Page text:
Dear Mom, College is So Hard!

Students around the country are now settling in for their first week at college. Clothes are neatly organized into drawers smaller than they have ever seen before. Many deep conversations with complete strangers who will become best friends have taken place. Legs, aching from multiple walked across campus between classes, dorms, and administrative offices, cry out in pain. Teachers have handed out several hundred pages of assigned reading and have announced quiz and test dates, expectations for assignments, and criteria for grades. Students have awakened in a New World as similar to high school as a hurricane is to a rainstorm. “What did I get myself in for?” Students across America are saying to themselves. “I thought college was going to be easy.” 

But did you really think that college was going to be easy? Did you really think this was going to be another four years of high school? And for those of you who thought that high school was difficult, welcome to a new world! Single-chapter reading assignments have been replaced with whole-book reading assignments. Two-page papers have been replaced by ten-page papers. Four minutes to get to a class down the hall has been replaced by 15-minute walks across campus. And, when the rain, wind, snow, and cold weather come, you’ll still be expected to arrive on time, ready to listen, to take notes, and to absorb more information than you ever thought possible. 

This is college. Classes are taught by subject-matter experts, lifelong professional educators, and those who have succeeded in industries related to their subjects. Expectations are high. Further, there is no one looking over your shoulder. You are on your own. Your mom and dad are not there to push you. You are expected to get reading assignments done on time, to prepare for tests despite numerous distractions that exist across the campus, and to organize your time so that it is possible to eat and sleep between study sessions. 

To survive and flourish in college, you have to learn how to master your time, to understand your study cycles (when you study best, and when studying is futile), your sleep cycles, your biorhythms, and your motivation. You have to be willing to ask for help, which is readily available for those who seek assistance. Your teachers are available, but only if you ask them. You have to organize study groups, and find appropriate places to study.

Because most of your time is spent reading and writing, you might consider getting some additional instruction in both of these skills. Yes, you can absolutely become a faster and better reader! While there are whole programs written about this subject, you can try a technique called multi-word reading, where you train your eyes to stop fewer times on the line of text. If you can train your eyes to see two words at a time, you can cut your reading speed in half! That is because reading time is a function of eye mechanics rather than comprehension. Your brain is fully capable of processing information much faster than your eyes can move across a line and down a page.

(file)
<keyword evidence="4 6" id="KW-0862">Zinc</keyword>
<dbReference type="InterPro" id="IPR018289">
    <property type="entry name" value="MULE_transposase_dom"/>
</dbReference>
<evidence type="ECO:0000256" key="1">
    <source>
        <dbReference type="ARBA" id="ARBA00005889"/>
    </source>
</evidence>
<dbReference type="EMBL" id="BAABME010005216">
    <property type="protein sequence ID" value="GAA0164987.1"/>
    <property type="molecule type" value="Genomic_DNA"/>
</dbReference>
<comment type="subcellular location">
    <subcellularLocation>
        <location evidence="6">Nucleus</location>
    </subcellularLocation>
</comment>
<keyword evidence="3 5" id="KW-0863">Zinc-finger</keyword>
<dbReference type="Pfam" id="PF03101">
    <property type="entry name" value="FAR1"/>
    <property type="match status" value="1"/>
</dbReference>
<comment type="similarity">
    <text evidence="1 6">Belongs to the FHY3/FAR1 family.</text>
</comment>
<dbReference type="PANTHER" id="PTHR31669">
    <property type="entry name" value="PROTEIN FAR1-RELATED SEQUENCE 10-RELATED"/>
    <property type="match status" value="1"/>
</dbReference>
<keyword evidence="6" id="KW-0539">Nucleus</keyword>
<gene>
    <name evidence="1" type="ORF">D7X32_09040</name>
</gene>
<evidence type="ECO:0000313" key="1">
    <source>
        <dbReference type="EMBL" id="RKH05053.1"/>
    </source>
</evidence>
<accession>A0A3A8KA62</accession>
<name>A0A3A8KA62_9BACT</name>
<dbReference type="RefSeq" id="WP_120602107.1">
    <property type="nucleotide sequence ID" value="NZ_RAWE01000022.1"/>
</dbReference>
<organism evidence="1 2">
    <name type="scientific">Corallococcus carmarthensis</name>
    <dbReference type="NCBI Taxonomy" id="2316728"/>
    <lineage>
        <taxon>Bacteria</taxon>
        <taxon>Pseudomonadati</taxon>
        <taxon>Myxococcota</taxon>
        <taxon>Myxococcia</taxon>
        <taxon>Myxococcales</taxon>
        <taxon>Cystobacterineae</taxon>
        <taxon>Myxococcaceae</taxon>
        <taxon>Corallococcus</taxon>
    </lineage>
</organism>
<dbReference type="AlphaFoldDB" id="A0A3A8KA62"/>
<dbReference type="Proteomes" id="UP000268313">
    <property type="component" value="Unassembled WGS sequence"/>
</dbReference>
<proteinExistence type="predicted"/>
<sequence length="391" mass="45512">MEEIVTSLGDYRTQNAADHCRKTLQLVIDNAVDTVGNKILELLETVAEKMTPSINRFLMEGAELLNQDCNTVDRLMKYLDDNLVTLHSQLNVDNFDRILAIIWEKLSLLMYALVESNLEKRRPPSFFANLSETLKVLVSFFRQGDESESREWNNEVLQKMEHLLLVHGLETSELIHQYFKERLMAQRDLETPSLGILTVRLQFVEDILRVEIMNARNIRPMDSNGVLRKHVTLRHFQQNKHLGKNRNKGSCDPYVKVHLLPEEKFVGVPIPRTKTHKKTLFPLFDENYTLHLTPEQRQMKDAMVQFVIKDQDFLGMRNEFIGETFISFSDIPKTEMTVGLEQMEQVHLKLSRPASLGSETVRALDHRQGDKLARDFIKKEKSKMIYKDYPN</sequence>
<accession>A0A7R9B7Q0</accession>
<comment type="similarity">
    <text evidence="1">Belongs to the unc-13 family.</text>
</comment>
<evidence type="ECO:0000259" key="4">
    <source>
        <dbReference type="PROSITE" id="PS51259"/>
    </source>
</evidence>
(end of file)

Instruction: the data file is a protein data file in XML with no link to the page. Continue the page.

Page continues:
You can learn how to organize your writing assignments so that they are far more manageable. You can set a time limit for your introduction, for your main points, and for your conclusions. In some cases, it is better to write your main points prior to writing your introduction and conclusion, simply because you may not know how to introduce and conclude an essay until you have written the body of the writing assignment. Later, you can add elements of style that make your writing sound better. Some of these elements include: alliteration, personification, oxymoron, and repetition. You can choose words that sound good together, rather than those that just fit your meaning. Yes, good writing is like music. Not only is it sensible it sounds great as well. 

So, you thought college was going to be easy? Now you know differently. For those of you who have not yet started college, heed this advice: fine-tune your reading and writing skills now. Further, expect that college will be challenging and be ready to meet the challenge. For those of you who are already in college, in next week’s article, I will provide details on advanced reading skills and writing skills that cannot only help you survive, but thrive, in your new alien environment!

Neil Chyten
NC Global Education Founder
College/Private School Admission Counselor
Member NACAC

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